Thursday, August 28, 2008

The Difference?

The Lord of Truth sends me Peggy Noonan's column every week. I think Peggy's ruminations are sometimes tiresome, even when the language is beautiful. However, this week, she posits a great description of the one key difference between the two parties:
Democrats in the end speak most of, and seem to hold the most sympathy for, the beset-upon single mother without medical coverage for her children, and the soldier back from the war who needs more help with post-traumatic stress disorder. They express the most sympathy for the needy, the yearning, the marginalized and unwell. For those, in short, who need more help from the government, meaning from the government's treasury, meaning the money got from taxpayers.

Who happen, also, to be a generally beset-upon group.

Democrats show little expressed sympathy for those who work to make the money the government taxes to help the beset-upon mother and the soldier and the kids. They express little sympathy for the middle-aged woman who owns a small dry cleaner and employs six people and is, actually, day to day, stressed and depressed from the burden of state, local and federal taxes, and regulations, and lawsuits, and meetings with the accountant, and complaints as to insufficient or incorrect efforts to meet guidelines regarding various employee/employer rules and regulations. At Republican conventions they express sympathy for this woman, as they do for those who are entrepreneurial, who start businesses and create jobs and build things. Republicans have, that is, sympathy for taxpayers. But they don't dwell all that much, or show much expressed sympathy for, the sick mother with the uninsured kids, and the soldier with the shot nerves.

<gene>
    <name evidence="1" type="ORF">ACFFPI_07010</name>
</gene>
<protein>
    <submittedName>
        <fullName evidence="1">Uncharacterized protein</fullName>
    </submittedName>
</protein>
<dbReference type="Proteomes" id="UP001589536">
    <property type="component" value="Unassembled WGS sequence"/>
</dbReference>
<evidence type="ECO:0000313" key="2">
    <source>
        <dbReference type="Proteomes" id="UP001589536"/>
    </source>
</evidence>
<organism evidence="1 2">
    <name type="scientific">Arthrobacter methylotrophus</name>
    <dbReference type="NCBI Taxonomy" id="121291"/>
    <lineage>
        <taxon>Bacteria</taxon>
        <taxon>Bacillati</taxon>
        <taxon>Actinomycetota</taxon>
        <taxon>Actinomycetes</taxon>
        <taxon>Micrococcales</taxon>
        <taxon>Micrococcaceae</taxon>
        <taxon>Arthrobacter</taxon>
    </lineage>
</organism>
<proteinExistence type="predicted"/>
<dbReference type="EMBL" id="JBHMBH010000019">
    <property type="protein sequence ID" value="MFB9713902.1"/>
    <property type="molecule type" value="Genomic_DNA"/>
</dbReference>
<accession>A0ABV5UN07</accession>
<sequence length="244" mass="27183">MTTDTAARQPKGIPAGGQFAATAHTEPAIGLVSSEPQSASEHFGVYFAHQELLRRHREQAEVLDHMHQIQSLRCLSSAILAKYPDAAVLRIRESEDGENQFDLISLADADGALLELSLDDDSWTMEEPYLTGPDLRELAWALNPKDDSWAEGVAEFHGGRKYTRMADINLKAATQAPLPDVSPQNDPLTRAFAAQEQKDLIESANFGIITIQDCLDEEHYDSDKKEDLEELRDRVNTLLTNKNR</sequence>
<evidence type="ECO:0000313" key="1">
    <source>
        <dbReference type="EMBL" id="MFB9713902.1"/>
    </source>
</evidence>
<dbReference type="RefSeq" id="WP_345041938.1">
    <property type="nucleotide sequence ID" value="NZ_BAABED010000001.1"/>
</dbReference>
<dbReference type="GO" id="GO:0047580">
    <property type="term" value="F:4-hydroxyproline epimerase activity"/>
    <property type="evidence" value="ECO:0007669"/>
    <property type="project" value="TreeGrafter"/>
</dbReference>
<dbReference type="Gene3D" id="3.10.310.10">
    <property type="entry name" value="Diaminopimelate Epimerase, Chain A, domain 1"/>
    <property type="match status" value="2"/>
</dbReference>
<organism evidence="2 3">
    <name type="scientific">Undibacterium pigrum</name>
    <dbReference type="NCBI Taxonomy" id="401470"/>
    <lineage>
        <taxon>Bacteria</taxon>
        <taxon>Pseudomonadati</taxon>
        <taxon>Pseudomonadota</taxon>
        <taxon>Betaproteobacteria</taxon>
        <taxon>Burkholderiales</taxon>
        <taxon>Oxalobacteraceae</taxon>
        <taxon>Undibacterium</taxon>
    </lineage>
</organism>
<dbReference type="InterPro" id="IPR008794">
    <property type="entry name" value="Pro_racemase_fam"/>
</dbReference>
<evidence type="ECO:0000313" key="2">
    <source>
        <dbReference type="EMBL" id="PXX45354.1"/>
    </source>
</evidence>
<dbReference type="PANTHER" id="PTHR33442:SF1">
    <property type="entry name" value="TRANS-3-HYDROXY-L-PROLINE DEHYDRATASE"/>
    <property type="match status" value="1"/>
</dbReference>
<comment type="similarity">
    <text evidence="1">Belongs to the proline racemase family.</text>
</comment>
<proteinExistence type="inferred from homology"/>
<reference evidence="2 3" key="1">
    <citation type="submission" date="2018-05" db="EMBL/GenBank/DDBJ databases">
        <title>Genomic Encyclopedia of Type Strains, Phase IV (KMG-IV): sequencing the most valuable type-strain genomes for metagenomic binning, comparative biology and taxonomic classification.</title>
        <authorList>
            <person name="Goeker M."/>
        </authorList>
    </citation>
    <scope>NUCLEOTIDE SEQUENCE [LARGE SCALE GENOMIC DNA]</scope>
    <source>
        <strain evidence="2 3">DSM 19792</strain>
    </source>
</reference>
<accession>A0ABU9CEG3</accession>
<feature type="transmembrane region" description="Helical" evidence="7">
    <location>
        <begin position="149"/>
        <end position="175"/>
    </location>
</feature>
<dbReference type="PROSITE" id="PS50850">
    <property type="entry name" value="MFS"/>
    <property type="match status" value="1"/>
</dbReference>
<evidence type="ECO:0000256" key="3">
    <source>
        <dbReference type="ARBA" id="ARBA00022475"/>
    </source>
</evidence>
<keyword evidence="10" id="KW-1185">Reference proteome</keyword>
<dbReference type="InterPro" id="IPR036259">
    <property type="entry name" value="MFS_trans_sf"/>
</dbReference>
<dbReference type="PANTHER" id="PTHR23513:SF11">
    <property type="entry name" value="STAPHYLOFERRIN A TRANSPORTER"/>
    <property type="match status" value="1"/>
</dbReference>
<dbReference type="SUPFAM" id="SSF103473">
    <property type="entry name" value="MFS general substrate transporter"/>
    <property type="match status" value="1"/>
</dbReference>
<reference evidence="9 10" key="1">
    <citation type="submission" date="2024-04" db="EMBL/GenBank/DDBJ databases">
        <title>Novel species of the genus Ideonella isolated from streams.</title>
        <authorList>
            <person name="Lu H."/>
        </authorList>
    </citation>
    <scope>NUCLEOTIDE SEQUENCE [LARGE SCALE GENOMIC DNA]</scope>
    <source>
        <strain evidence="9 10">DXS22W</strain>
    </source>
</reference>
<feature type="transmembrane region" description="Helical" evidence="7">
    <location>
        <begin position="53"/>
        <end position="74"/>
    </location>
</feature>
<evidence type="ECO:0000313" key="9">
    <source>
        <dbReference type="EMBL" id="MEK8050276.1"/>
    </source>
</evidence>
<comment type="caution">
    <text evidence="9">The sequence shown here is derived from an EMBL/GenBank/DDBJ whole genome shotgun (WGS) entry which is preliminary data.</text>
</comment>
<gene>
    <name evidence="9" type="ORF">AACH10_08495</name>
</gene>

Neither party ever gets it quite right, the balance between the taxed and the needy, the suffering of one sort and the suffering of another. You might say that in this both parties are equally cold and equally warm, only to two different classes of citizens.
I think the biggest problem that I have with government is not that it tries to provide services that we need and does so inefficiently -- we all gripe about that, but bureacracies are by their nature inefficient. I think what offends me is the fact so much of our government system is set up to transfer wealth from one group to another. There are some who don't take issue with that, and they're more likely to be Democrats than I am. At the end of the day, I think Noonan hits the nail on the head as to the difference between the way the parties are perceived on economic issues, even if this is not true in reality.


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